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5 ways to get the most out of BI and big data

David Gee and Matthias Fetz | July 29, 2014
Companies like Amazon have demonstrated to the world how to successfully leverage corporate knowledge. Why can't you?

Companies like Amazon have demonstrated to the world how to successfully leverage corporate knowledge.

Amazon integrates consumer information to multiply the value of each sale by promoting comparable items, recommending associated products, or offering customer reviews on the product that consumers are about to buy.

Where it doesn't make sense for Amazon to stock items, the company handles the payment and product marketing, while offloading ineffective logistics to third parties.

Amazon's expertise is in specifying the supply chain criteria to determine whether to stock an item or let other companies do so.

As a visionary, the company gained an early competitive advantage by empowering consumers to make informed choices based on factual information throughout their online shopping experience.

Amazon doesn't have more information at its disposal than other similar online stores. What it does do, however, is effectively act on this information.

Amazon is perhaps the perfect example of how to use information to grow a business. So, what's required to boost your business capacity and explore the hidden gems already available within your data?

Below is a five stage process that will help improve your reporting capabilities, operationalise the strategic data sets and reduce the time needed for better business decisions.

Stage 1: Appoint an information champion

Without a willing and engaged executive information champion, any big data project will be compromised.

Your champion must be someone who is an authority on how information must flow throughout the business; and understands which critical records underpin the integrity and quality of operations.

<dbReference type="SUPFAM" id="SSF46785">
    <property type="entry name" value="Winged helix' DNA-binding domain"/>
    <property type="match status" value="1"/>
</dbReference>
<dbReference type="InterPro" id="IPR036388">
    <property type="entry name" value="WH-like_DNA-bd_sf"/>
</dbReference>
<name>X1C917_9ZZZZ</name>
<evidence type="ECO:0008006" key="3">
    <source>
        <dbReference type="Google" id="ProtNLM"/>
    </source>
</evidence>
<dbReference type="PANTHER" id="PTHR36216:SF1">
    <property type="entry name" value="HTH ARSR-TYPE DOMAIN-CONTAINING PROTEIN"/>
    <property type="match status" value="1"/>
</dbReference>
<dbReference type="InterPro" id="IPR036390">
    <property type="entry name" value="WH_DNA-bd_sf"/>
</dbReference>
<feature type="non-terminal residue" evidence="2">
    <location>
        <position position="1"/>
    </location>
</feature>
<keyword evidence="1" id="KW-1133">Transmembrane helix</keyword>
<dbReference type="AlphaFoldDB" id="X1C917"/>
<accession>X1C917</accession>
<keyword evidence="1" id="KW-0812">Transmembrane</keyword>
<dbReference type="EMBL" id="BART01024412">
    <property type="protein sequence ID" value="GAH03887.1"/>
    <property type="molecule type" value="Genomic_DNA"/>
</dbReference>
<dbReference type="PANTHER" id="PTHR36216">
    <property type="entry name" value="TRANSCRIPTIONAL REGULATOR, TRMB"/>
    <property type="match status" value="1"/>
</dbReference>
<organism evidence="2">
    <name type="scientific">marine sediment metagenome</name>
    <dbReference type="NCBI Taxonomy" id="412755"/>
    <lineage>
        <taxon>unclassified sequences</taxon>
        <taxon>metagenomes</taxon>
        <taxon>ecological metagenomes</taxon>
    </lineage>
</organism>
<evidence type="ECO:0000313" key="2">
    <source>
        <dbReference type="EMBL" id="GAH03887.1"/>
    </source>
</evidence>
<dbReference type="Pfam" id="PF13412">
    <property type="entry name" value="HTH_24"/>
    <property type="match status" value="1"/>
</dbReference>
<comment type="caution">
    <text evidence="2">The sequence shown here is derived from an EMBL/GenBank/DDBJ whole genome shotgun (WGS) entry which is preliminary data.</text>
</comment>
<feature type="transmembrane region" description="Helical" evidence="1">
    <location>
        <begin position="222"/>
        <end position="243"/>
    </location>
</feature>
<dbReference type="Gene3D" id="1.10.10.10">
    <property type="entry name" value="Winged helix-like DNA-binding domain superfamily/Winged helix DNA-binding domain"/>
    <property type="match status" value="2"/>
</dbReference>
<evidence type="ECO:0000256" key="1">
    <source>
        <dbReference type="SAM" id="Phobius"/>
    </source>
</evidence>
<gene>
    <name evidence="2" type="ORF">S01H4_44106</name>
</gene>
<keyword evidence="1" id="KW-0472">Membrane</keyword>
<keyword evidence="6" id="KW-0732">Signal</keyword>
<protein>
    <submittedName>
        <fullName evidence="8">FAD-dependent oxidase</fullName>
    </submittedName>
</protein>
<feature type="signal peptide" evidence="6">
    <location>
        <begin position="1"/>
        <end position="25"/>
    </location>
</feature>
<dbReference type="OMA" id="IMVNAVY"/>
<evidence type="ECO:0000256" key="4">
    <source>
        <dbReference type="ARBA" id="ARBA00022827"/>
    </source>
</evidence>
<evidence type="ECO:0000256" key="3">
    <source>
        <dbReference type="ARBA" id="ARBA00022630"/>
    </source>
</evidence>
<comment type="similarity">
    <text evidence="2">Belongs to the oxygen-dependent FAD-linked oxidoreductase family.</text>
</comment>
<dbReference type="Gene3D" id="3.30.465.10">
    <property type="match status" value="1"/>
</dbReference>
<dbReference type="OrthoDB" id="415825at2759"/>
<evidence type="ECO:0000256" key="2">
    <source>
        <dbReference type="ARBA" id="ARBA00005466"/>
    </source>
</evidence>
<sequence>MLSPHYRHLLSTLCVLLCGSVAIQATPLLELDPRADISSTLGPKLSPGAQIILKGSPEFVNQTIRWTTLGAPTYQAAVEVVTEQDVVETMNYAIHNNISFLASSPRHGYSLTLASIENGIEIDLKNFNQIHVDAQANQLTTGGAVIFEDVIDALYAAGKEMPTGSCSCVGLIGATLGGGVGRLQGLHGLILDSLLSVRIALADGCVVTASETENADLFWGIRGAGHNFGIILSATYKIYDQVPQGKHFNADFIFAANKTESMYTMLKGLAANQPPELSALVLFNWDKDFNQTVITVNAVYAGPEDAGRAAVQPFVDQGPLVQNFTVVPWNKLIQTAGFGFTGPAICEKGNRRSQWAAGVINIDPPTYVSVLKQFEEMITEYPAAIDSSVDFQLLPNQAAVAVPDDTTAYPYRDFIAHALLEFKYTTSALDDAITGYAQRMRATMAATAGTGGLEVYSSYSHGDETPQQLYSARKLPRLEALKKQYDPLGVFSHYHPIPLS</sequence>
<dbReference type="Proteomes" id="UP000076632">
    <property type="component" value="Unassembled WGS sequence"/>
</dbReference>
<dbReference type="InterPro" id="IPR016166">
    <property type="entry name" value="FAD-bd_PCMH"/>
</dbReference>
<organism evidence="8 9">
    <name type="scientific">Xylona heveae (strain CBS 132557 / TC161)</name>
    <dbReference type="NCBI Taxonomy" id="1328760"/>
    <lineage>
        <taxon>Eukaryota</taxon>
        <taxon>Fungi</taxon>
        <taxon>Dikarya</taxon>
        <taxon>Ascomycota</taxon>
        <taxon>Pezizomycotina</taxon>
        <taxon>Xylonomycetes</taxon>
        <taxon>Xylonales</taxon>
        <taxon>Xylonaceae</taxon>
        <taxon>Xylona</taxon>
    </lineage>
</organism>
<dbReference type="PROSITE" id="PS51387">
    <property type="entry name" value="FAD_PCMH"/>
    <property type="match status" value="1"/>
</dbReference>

CIOs are often well placed to maintain the balance between complex business intelligence systems and corporate relationships required to preserve effective information management practices.

In organisations where no specific CIO role exists, it is as equally important for the most senior IT representative to understand how information champions are identified.

They also need to ensure systems and services are well represented in any governance framework.

Stage 2: Ensure information owners are working together

During this stage, you should identify and encourage information owners within your business to work with your selected information champion to make decisions around how to use specific data sets.

These information owners rarely reside within the executive team since a key requirement in steering master data management decisions is a deeper working knowledge at the data level.

The most senior departmental staff member is therefore best placed to hold an information owner position — someone who fully understands the operational business risk associated with the usage, access and impact of any their specific data sets.

Stage 3: Create a business intelligence/big data competency centre

Although competency centres are not new, many businesses have struggled to effectively integrate this capability with existing departmental functions to maximise the benefit of their business intelligence and big data programs.

 

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